Thursday, December 18, 2008
I Believe In Harvey MILK (2008)
MILK, the new Gus Van Sant film about assassinated gay activist and 1977 San Francisco State Supervisor Harvey Milk, is anything but conventional.
The film starts off on a rocky foot quickly skimming through Milk’s failed attempts at gaining office in San Francisco. I think maybe if Van Sant and screenwriter Dustin Lance Black had spent more time on just one or two events leading to the ’77 win the beginning might have played smoother. A small complaint aside, seeing Harvey Milk’s transformation from an inspired go-getter to an enrapturing delicate leader is fascinating.
And as everyone has already stated (skeptics and fans), Sean Penn gives a phenomenal performance as Harvey Milk. He really is quite beautiful here. The way he interacts with his friends and enemies, tenderness and humor, makes me wish I could have met the man himself. Sean Penn becomes the engrossing personality and all ego and vanity are thrown out the door.
The film hops and skips a long through Milk’s trials, but really hits its stride when the passage of Prop 6 (The ability to fire teachers based on sexual orientation) looms ahead in 1978. Milk tells his boyfriend Scott Smith (a wonderful James Franco) that these fights are bigger than him, bigger than their relationship. Scott can’t take the neglect so he leaves. Milk was a man (a hero) who suffered greatly for the cause, but he took it all in stride and with a smile.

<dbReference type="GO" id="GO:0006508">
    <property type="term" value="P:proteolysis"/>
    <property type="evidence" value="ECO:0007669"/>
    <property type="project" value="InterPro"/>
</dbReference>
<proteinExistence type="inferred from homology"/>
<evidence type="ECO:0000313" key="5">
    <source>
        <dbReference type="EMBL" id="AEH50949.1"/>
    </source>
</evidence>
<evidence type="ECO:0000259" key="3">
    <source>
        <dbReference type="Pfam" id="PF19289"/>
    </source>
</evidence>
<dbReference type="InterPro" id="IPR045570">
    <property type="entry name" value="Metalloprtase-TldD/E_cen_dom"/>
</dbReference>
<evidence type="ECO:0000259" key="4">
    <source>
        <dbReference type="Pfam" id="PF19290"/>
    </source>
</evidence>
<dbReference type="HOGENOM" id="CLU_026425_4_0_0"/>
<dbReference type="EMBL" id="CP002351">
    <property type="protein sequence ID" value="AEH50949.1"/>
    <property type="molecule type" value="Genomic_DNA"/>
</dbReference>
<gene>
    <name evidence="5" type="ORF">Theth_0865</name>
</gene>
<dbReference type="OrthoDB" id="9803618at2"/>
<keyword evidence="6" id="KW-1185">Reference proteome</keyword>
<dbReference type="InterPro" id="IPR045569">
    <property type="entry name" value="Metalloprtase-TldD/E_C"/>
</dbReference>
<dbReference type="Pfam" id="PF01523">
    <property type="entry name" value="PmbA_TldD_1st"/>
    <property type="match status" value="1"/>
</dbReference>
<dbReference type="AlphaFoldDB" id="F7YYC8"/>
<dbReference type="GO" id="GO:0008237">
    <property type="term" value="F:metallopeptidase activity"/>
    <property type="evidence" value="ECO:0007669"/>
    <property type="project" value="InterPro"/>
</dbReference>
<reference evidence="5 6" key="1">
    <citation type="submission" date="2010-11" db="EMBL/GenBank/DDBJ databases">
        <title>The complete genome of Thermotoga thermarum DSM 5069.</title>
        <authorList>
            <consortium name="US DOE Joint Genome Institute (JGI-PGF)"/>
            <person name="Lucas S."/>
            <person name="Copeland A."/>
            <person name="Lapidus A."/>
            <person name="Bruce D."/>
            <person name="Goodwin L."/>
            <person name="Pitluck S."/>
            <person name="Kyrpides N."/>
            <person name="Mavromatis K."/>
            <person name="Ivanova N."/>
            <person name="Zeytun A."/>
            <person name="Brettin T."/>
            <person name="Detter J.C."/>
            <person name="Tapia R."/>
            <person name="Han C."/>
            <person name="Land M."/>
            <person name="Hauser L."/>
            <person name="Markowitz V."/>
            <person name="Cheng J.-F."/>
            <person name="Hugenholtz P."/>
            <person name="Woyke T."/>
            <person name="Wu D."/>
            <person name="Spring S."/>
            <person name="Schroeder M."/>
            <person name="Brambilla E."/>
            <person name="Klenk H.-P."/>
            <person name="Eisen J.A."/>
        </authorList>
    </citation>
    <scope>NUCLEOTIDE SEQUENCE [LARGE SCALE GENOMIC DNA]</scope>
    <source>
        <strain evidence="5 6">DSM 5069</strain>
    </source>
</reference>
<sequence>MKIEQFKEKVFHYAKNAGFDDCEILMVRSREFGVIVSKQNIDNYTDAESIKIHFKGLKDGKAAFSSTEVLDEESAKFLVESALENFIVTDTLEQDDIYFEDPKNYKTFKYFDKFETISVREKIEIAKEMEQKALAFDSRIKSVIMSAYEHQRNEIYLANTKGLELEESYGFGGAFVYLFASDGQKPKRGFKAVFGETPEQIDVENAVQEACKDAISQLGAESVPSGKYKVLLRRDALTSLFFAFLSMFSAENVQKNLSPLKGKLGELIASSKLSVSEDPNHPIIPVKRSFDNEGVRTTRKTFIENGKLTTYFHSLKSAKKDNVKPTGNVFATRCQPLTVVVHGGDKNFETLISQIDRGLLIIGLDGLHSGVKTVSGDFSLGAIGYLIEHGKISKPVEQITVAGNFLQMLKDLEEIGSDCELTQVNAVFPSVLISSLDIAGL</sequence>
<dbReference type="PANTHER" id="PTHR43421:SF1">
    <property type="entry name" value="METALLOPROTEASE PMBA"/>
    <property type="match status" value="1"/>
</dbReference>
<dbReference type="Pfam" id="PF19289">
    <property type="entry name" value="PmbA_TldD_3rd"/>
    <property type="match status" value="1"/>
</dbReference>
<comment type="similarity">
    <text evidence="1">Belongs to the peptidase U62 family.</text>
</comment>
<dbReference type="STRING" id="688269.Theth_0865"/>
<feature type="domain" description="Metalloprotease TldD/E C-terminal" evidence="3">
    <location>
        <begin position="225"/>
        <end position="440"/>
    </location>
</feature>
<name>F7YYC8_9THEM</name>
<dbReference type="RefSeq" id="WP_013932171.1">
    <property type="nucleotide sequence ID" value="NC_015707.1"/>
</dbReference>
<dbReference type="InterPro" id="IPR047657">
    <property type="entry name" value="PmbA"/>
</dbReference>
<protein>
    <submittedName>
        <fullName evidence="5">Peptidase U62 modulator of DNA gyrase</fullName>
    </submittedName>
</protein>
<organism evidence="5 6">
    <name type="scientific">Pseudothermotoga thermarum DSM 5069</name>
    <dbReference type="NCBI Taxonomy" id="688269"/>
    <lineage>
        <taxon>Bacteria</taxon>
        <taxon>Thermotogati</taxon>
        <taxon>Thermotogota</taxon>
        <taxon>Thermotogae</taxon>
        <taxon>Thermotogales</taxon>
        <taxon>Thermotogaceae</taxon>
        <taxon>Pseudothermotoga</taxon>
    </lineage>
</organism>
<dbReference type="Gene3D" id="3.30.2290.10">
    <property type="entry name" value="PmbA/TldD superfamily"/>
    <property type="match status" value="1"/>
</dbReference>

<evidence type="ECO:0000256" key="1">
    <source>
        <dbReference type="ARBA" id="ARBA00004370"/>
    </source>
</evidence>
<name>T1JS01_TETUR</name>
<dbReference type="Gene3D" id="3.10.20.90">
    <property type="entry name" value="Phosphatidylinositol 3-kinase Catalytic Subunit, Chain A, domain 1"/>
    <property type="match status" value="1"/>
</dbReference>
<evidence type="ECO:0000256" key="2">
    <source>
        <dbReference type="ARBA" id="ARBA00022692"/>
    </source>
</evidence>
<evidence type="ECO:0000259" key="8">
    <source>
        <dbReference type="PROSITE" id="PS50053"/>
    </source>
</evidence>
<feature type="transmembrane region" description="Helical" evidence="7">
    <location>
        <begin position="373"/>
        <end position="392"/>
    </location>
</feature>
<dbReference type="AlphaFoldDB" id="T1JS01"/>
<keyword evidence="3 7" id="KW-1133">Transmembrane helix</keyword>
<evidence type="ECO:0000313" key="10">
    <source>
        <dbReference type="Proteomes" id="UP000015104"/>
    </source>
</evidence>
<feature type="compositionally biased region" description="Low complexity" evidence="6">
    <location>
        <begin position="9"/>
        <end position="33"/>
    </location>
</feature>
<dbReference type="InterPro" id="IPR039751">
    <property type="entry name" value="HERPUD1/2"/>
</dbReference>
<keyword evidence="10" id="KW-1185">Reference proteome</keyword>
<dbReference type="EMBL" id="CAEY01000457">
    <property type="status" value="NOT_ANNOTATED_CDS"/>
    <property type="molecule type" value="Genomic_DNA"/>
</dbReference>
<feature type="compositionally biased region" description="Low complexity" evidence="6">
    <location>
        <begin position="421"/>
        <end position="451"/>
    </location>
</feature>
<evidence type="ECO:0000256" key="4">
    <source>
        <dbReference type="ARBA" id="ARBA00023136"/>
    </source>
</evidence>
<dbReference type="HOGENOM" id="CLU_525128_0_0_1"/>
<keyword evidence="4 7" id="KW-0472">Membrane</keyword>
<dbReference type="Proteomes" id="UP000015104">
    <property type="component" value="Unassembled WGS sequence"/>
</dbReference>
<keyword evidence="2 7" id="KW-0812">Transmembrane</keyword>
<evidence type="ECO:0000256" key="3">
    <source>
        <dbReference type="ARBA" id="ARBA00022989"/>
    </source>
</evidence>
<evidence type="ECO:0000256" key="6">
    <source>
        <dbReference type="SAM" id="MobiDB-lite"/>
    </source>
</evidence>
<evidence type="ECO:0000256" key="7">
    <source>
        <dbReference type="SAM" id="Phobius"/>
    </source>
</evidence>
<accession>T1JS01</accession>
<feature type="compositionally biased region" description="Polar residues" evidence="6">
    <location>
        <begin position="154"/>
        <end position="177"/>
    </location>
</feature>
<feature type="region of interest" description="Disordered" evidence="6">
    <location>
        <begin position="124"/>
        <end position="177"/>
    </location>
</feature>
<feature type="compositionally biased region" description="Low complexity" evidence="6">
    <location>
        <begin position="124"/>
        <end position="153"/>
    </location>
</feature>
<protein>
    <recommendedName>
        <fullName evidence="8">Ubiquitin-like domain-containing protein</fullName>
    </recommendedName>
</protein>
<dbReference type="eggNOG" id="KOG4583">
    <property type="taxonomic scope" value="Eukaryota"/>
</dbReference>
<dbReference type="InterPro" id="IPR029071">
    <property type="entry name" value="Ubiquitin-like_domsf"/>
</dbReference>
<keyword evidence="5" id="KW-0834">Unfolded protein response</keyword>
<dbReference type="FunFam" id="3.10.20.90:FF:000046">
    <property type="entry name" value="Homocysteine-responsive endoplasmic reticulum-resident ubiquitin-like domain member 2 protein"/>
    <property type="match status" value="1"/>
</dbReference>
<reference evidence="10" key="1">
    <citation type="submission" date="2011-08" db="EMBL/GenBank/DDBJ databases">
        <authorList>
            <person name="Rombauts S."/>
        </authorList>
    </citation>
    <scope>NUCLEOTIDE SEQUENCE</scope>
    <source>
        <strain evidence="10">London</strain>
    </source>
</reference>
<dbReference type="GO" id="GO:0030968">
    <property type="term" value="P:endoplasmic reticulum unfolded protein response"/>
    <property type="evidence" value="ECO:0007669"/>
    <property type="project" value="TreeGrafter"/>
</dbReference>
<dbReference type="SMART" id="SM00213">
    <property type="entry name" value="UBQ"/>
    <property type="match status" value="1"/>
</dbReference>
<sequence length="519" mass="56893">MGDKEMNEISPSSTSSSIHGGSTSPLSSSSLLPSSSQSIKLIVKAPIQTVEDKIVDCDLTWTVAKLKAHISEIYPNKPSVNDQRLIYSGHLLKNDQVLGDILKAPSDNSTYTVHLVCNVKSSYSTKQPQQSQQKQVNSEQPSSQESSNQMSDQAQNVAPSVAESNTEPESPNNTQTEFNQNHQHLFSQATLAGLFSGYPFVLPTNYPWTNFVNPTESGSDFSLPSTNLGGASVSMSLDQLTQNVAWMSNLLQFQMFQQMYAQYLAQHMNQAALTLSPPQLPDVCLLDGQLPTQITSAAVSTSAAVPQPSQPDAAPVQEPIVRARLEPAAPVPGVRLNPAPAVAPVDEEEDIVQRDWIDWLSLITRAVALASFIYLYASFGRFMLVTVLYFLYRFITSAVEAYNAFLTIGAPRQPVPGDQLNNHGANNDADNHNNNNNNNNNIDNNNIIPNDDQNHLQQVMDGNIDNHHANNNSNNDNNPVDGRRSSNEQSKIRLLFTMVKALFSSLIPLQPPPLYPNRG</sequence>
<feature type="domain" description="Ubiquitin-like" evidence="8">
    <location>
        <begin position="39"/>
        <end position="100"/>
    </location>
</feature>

The battle becomes more than just cries against Anita Bryant (a homophobic hate monger and former pop star) when off-balance San Francisco State Supervisor Dan White (the extraordinary Josh Brolin) starts to become obsessed with Milk. He watches him constantly on television, invites him to his son’s christening, tries to make random deals with him and in one truly chilling scene White, drunk and late for Harvey’s birthday, confesses some very creepy thoughts and pathetic assertions. White seems to be an embittered ex-lover, jealous of Milk and his popularity. Dan White wasn’t a ridiculous homophobe, just a lonely man who didn’t know how to communicate. And that’s the tragedy.
As glorious as the victory was in 1978, Milk knew that they needed to keep pushing forward and I think the power of MILK is in how contemporary this all feels. This is no dusty biopic lionizing Milk and his achievements. MILK is a rallying cry through the words and images of the man. Harvey Milk was a kind man, maybe too kind, but regardless you can feel his spirit here alive and full of wisdom.
I can’t even imagine where we would all be today if Milk was still alive; at least we still have his message and his words, “You gotta give ‘em hope.”
MILK on IMDB
Harvey Milk's last words on tape